The Crippling Effect of Philippians 4:13

One of the most well known verses throughout America is Phil. 4:13, “I can do all things through Christ which strengtheneth me.” From teenagers’ bios on Twitter to a flowery picture on Instagram, this verse is posted relentlessly. However, the frequent use of this verse may have caused it to lose its original intent, and can point to a flaw seen throughout Christians of every age: ego-centrism.


The use most common form you will see this verse take is to back up the claim that one can ace any test, become a famous rapper, become an astronaut, and/or etc. Now, I’m not claiming that you shouldn’t pursue your dreams, and that you can’t accomplish your goals. You can ask anyone who knows me well, and they will tell you that I thoroughly believe that anyone can do nearly anything given enough hard work, patience, and well-placed stubbornness. However, this doesn’t appear to be the original intent of this verse, and using it this way creates ego-centrism. The flaw of using this verse inappropriately creates a focus on the physical, and the character flaw that comes with it (which is seen throughout America) is a focus on what the world offers you rather than what you can offer the world. When putting Phil. 4:13 in context and observing who the author is, you begin to get a different picture than the portrayal that you can be very successful (in a physical sense).


Php 4:9-17 ESV  What you have learned and received and heard and seen in me—practice these things, and the God of peace will be with you.  (10)  I rejoiced in the Lord greatly that now at length you have revived your concern for me. You were indeed concerned for me, but you had no opportunity.  (11)  Not that I am speaking of being in need, for I have learned in whatever situation I am to be content.  (12)  I know how to be brought low, and I know how to abound. In any and every circumstance, I have learned the secret of facing plenty and hunger, abundance and need.  (13)  I can do all things through him who strengthens me.  (14)  Yet it was kind of you to share my trouble.  (15)  And you Philippians yourselves know that in the beginning of the gospel, when I left Macedonia, no church entered into partnership with me in giving and receiving, except you only.  (16)  Even in Thessalonica you sent me help for my needs once and again.  (17)  Not that I seek the gift, but I seek the fruit that increases to your credit.


Being Content with Nothing

In Paul’s message to the Philippians here, Paul is speaking of his ministry as it pertained to possessions. Paul says that he didn’t wish for payment for any reason other than seeing others be fruitful. What does that mean? He didn’t care about his own prosperity; he cared about the Church there having spiritual prosperity. And in the midst of this exposition is where we find the verse in question, “I can do all things through Christ who strengthens me.” And what does Paul mean here when he says that? Paul says that he has learned that no matter what is going on, no matter how much money he has (or doesn’t have), and no matter how (un)successful he has been physically; he is going to be content. Why is he going to be content even when he has nothing? Because he can do all things through Christ who strengthens him. Paul declares here that Christ’s strength doesn’t give him the ability to gain the world, to be prosperous, to be the greatest mind of the time, or anything like that. Paul declares that Christ’s strength gives him the ability to be content when he has nothing in the world. See the contrast of what Paul is saying to how the modern world uses this verse today?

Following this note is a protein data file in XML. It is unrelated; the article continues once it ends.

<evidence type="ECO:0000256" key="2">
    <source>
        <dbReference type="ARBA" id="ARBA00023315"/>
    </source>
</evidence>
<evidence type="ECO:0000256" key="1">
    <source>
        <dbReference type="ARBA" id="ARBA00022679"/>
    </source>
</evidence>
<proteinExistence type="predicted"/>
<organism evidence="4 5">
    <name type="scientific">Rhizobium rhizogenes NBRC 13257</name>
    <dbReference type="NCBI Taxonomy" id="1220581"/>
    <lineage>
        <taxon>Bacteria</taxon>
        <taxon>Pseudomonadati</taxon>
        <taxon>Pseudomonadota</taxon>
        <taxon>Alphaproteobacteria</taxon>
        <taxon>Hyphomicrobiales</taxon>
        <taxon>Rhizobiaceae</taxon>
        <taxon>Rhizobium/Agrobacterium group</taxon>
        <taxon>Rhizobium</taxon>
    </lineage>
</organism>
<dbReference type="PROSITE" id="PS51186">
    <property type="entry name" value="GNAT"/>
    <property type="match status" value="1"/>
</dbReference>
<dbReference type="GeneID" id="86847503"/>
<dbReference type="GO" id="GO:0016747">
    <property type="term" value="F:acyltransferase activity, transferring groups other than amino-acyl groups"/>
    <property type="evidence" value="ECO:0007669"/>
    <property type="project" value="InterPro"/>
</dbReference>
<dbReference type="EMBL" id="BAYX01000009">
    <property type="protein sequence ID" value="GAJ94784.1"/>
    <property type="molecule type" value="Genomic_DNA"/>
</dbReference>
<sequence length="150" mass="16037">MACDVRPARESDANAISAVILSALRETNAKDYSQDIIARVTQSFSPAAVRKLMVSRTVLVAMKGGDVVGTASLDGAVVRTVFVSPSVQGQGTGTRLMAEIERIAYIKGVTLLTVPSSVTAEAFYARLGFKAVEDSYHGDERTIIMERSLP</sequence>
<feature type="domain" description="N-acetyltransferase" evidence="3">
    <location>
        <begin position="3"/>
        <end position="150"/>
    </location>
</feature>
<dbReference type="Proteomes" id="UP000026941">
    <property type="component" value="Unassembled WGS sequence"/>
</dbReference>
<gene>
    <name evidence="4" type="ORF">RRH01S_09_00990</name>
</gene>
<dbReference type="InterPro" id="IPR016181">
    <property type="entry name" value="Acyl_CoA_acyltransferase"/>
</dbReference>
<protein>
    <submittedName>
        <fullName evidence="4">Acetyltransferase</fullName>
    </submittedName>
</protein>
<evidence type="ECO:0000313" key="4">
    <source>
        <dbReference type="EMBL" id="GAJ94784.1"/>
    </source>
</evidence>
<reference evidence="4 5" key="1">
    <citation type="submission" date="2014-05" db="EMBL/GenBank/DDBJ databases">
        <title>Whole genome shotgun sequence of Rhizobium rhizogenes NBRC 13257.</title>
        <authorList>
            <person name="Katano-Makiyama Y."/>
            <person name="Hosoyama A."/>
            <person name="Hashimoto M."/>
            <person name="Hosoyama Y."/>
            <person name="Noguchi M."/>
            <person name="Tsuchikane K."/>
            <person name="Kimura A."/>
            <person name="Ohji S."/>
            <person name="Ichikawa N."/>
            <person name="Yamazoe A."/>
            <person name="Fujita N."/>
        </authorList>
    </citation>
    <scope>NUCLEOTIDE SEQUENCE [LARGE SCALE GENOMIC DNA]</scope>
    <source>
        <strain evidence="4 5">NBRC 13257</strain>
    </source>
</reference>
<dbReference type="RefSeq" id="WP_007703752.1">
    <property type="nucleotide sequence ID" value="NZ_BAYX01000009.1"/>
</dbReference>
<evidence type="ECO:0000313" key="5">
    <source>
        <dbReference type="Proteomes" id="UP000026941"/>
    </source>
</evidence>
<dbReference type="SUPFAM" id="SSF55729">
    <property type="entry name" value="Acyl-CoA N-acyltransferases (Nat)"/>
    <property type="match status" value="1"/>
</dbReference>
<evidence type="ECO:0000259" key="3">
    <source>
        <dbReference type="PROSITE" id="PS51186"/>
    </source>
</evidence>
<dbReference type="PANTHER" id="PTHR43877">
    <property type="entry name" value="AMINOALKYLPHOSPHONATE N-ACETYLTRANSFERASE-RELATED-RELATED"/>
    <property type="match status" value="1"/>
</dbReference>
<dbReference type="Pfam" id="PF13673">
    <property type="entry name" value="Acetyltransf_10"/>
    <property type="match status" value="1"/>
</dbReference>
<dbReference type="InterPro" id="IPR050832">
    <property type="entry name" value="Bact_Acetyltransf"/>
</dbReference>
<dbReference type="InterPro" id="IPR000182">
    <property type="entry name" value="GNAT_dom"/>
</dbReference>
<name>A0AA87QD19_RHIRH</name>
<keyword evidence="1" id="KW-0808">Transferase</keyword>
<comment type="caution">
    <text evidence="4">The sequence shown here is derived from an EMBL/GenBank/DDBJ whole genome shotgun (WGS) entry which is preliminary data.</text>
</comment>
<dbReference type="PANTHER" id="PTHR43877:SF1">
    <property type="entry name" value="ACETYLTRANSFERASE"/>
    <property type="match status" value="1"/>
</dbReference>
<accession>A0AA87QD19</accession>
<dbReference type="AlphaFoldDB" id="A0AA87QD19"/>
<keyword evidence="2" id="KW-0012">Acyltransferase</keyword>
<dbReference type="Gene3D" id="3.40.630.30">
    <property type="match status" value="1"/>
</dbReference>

Success with no Stress

I believe that this verse can be used to feel confident in shooting for the stars in this world; however, I believe that the mindset one must take on is quite different than what you normally find. I believe that in order to use this verse correctly, your mindset cannot be fixated on the fact that you can succeed in whatever you do because of Christ’s strength in you; instead, your mindset should be grounded in the fact that even when failure comes, you will remain content because of Christ’s strength. This thought can empower you by helping you keep stress from impeding your success. The context indicates that Paul relied on Christ’s strength, through a focus on God’s work not his own. Therefore, when failure knocks on your door, you can have strength through Christ by having a focus set upon Christ and his work rather than your own self and your own goals.


Focus on Others

We should never take God’s strength and hide it away for ourselves and our own pursuits; we should always use God’s strength to focus on bettering those around us. Paul was not seeking his own pursuits, but God’s and the betterment of the people. Therefore, to apply Phil. 4:13 correctly, our focus should be on helping those around us succeed rather than only ourselves.


Focus on the Spiritual Battles

God’s strength is there to help you when you’re weak: when you don’t have any possessions, when you’ve lost all that you have, when your goals seem unreachable, and when temptation is knocking on the door. The latter of those options is perhaps the most important and the one that is the most liberating in terms of what God’s strength can do for you. God’s strength is there and is more than enough to push you through temptations, and what a wonderful thing that is.


So what about Phil. 4:13? How exactly should we use that verse? As you have hopefully seen, the concept of Christ’s strength goes beyond worldly success and applies to several different areas in life. We should use this strength to focus on God and not ourselves, focus on helping the world and not ourselves, and to focus on winning the spiritual battles that come your way. In short, we should use our strength in Christ to be like Christ.


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